Random numbers

Random numbers can be used instead of fixed numbers to personalize problem data.

Example

1
2
3
4
5
6
7
8
9
\begin{question}
 
  \begin{variables}
      \randint[Z]{x1}{-10}{10}  %\randint[Z]{name}{min}{max}
      \randdouble{x2}{0}{1}
      \randrat{name}{minNumerator}{maxNumerator}{minDenominator}{maxDenominator}
  \end{variables}
 
\end{question}

\drawFromSet Draw randomly a number (or string) from a set

  • parameters \drawFromSet[options]{name}{set}
  • numbers in the set can be integer, rational or double numbers
  • separator in the set can be any (non white space) character, default separator is the comma
  • type is either number or string, default type is number
  • multiple options are separated by a space (see example below)
1
2
3
4
5
6
7
8
9
10
\begin{question}
 
  \begin{variables}
      \drawFromSet{a}{1,2,3,4,5,6}
      \drawFromSet{b}{1/2,5,1.3,9/11,42}
      \drawFromSet[separator=;]{c}{1;2.1;3.5;9}
      \drawFromSet[separator=; type=string]{d}{hello;world}
  \end{variables}
 
\end{question}

Variable pools

Instead of using random values for numbers it is possible to define several sets of values inside a so called variable pool.

  • A pool consists of several variables environments holding each the elements for a single set of variables.
1
2
3
4
5
6
7
8
9
10
11
12
13
14
15
16
17
18
19
\begin{question}
 
  \begin{pool}
    \begin{variables}
      \randint{a}{1}{3}
      \drawFromSet{b}{1,2,3}
      \randadjustIf{a,b}{a = b}
      \function[calculate]{f}{2*a+b}
    \end{variables}   
 
    \begin{variables}
      \randint{a}{-3}{-1}
      \drawFromSet{b}{-1,-2,-3}
      \randadjustIf{a,b}{a = b}
      \function[calculate]{f}{2*a-b}
    \end{variables}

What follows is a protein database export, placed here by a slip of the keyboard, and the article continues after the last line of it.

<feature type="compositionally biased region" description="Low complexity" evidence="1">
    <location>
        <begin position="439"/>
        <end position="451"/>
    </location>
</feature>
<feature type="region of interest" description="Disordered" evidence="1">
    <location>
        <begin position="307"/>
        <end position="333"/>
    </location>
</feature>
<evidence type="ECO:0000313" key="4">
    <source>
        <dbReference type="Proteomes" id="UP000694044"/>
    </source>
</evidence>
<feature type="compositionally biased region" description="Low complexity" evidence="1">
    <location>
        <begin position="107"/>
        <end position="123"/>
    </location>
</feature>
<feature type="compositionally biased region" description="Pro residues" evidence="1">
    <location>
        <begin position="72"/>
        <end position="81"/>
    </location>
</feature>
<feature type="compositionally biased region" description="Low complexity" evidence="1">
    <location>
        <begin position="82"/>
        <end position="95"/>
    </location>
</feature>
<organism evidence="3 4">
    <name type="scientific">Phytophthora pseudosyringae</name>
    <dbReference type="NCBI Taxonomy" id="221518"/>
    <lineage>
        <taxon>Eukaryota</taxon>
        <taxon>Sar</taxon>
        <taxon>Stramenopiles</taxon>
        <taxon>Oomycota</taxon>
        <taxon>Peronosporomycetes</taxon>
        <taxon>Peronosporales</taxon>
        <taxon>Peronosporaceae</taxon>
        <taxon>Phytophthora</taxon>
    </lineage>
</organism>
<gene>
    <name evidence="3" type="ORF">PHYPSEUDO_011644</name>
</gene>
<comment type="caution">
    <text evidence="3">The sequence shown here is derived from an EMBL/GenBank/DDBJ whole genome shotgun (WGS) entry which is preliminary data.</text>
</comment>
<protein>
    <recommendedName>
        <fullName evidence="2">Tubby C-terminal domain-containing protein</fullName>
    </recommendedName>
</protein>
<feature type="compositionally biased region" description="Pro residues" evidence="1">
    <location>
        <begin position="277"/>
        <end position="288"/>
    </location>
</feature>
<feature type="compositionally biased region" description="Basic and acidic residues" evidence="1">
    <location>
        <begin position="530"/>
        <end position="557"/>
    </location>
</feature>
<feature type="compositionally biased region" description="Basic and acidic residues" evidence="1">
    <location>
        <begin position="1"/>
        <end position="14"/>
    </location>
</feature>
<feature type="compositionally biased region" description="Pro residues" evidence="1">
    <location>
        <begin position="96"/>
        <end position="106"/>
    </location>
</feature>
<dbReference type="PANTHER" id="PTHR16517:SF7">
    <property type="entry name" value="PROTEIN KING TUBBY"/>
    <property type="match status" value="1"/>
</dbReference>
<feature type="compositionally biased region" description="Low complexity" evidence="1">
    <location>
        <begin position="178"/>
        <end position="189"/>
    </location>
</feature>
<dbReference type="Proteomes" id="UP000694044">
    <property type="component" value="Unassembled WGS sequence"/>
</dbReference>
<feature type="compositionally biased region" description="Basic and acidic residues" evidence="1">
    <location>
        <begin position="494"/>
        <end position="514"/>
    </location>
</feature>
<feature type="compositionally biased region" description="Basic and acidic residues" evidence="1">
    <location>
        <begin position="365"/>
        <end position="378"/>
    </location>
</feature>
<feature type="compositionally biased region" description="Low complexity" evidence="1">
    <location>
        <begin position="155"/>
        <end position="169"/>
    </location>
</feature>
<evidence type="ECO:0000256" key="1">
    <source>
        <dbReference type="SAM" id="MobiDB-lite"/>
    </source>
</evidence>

\end{pool}
 
\end{question}
  • A single set will be chosen randomly for every homework problem. The following example shows a pool with two sets of variables:
1
2
3
4
5
6
7
8
9
10
11
12
13
14
15
16
17
\begin{question}
 
  \begin{pool}
 
      \begin{variables}
          \number{a}{7}
          \number{b}{3}
      \end{variables}
 
      \begin{variables}
          \number{a}{5}
          \number{b}{6}
      \end{variables}
 
  \end{pool}
 
\end{question}
Variable pools can only be used inside a question. There are no global variable pools at the moment.

Compute solutions in MC questions

When using the compute option in multiple choice answers inside the \solution command an additional \iscorrect
command is required.

It constructs a relation and takes three arguments:

  1. left side of the relation; must be a function variable
  2. relation sign (i.e. <, >, =, >=, <=, !=)
  3. right side of the relation; must be a function variable

When the relation solves to true then the correct answer for this choice will be yes:

1
2
3
4
5
6
7
8
9
\begin{question}
    ...
    \begin{choice}
        \text{$\var{g}$}
        \solution{compute}
        \iscorrect{g}{<}{f}
    \end{choice}
    ...
\end{question}

Complex Example

Explanations